Missed free throws, Brazilian heroics leave Spain stunned and 0-2

Fourth-Place Medal
Spain’s <a class="link rapid-noclick-resp" href="/nba/players/4610/" data-ylk="slk:Ricky Rubio">Ricky Rubio</a> (left) and <a class="link rapid-noclick-resp" href="/nba/players/3513/" data-ylk="slk:Pau Gasol">Pau Gasol</a> walk off the court following their loss to Brazil at the 2016 Summer Olympics in Rio de Janeiro, Brazil, on Tuesday, Aug. 9, 2016. (AP/Eric Gay)
Spain’s Ricky Rubio (left) and Pau Gasol walk off the court following their loss to Brazil at the 2016 Summer Olympics in Rio de Janeiro, Brazil, on Tuesday, Aug. 9, 2016. (AP/Eric Gay)

Brazil (1-1) 66, Spain (0-2) 65

Brazil’s next game: vs. Croatia, Thursday, Aug. 11

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Spain’s next game: vs. Nigeria, Thursday, Aug. 11

When Dario Saric soared in to snatch victory from Spain’s grasp on Sunday, we quickly looked to put the Croatian victory in context. Yes, Pau Gasol and company would certainly have preferred to win their first game of the 2016 Summer Olympics in Rio de Janeiro, but Spain had what our Eric Freeman called “a strong recent history of overcoming preliminary round struggles to finish with a medal,” and one upset loss doesn’t necessarily spell doom.

Two in a row, though? That sure seems like cause for concern.

For the second time in three days, La Roja looked rusty, ragged and run down for the bulk of their floor time. And for the second time in three days, it came back to bite them in the form of a last-minute loss.

Holding a 65-64 lead over host nation Brazil with 23 seconds remaining, Gasol — for 15 years, the heart and soul of Spain’s national side — stepped to the line for a pair of free throws that would force coach Ruben Magnano’s team to hunt a 3-pointer to stave off defeat. A career 75.5 percent free-throw shooter in the NBA, Gasol had trouble finding his touch on Tuesday, and the new San Antonio Spurs star missed them both, giving Brazil new life and a chance to take the lead in the closing seconds.

Brazilian point guard Marcelo Huertas of the Los Angeles Lakers raced up the court, took a high screen from Houston Rockets big man Nene, and knifed down the right side of the lane. With Gasol retreating and hoping to block Huertas’ offering at the rim, as he had moments earlier to keep Spain up by two, Marcelinho instead flipped up a runner. It didn’t connect, but Spanish big men Nikola Mirotic of the Chicago Bulls and Victor Claver, formerly of the Portland Trail Blazers, neglected to get a body on Brazilian forward Marcus Marquinhos, who crashed the offensive glass for a tip-in put-back to give the hosts a 66-65 lead with six seconds remaining.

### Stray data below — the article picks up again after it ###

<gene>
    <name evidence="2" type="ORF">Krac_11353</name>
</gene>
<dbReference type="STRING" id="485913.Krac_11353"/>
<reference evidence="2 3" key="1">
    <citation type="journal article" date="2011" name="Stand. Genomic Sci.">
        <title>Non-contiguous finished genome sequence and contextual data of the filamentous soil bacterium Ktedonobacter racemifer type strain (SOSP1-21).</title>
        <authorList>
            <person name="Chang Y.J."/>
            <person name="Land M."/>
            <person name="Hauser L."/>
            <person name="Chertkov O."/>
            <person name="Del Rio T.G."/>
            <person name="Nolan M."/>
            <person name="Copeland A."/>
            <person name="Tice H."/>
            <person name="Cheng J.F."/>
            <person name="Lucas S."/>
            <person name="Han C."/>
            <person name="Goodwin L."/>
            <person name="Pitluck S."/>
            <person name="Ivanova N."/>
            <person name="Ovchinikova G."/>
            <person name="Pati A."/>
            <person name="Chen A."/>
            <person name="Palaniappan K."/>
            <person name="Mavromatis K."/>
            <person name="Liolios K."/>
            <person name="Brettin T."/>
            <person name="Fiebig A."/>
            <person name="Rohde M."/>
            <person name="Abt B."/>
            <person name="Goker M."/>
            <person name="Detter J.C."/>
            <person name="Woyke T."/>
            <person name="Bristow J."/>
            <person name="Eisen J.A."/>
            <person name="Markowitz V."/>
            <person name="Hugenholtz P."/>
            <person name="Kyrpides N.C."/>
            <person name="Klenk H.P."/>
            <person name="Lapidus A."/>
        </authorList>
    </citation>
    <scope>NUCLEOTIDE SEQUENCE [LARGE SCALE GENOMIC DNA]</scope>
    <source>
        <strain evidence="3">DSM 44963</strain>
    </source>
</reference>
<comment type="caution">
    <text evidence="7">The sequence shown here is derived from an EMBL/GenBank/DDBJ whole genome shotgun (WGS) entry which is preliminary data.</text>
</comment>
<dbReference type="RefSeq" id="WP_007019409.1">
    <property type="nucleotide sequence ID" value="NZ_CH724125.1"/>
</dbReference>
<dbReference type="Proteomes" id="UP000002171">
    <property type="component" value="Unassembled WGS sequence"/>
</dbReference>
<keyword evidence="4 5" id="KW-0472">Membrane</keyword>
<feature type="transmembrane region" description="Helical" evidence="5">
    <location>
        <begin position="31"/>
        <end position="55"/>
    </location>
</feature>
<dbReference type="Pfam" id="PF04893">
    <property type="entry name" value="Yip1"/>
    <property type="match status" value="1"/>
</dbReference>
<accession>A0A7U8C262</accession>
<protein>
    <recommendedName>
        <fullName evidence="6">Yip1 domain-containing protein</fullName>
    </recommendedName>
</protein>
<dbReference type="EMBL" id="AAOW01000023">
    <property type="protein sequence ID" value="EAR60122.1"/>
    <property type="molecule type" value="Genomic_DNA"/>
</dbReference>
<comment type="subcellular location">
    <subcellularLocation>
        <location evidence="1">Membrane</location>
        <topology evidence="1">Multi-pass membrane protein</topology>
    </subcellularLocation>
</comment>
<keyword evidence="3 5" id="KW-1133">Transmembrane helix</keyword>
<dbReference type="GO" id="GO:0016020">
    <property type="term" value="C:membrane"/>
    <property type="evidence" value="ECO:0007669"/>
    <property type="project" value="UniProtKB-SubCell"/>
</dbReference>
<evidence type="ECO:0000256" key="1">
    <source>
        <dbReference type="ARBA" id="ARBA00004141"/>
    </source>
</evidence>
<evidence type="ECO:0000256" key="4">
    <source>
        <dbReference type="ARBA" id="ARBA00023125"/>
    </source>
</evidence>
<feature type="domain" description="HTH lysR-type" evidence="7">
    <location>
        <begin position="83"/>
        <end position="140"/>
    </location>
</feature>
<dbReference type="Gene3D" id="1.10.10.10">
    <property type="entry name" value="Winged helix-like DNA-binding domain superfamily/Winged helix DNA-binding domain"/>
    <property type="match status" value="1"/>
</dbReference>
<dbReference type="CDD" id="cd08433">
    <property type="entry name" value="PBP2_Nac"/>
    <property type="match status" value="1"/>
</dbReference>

<a class="link rapid-noclick-resp" href="/olympics/rio-2016/a/1178389/" data-ylk="slk:Marcus Vinicius Marquinhos">Marcus Vinicius Marquinhos</a> of Brazil scores the winning basket against Spain on Day 4 of the Rio 2016 Olympic Games. (Alex Livesey/Getty Images)
Marcus Vinicius Marquinhos of Brazil scores the winning basket against Spain on Day 4 of the Rio 2016 Olympic Games. (Alex Livesey/Getty Images)

Spain had one last chance to answer, but, as it had virtually all game long, its offense seemed disjointed and out of sync. All the Spanish could generate a rushed runner by Real Madrid shooting guard Sergio Llull, and it went awry, wrapping up a thrilling victory for Brazil and the partisan fans at the Carioca Arena 1 … and sending Spain to its second consecutive one-point, closing-seconds defeat.

For Brazil, the result represents a strong bounce-back from a tournament-opening loss to Lithuania, one that (for the moment, anyway) slots them in at the top of Group B with three points (two for a win, one for a loss) ahead of the second contests for Argentina, Croatia and Lithuania. It was far from a perfect performance — the hosts’ half-court offense and shot-making often left much to be desired, as they finished 23-for-60 from the field and 4-for-15 from 3-point land, and managed only 13 points in the deciding fourth quarter — but it resulted in a gritty, hard-earned and well-deserved victory for a side that, for much of the game, seemed to be playing harder, more aggressively and more determinedly than its counterpart.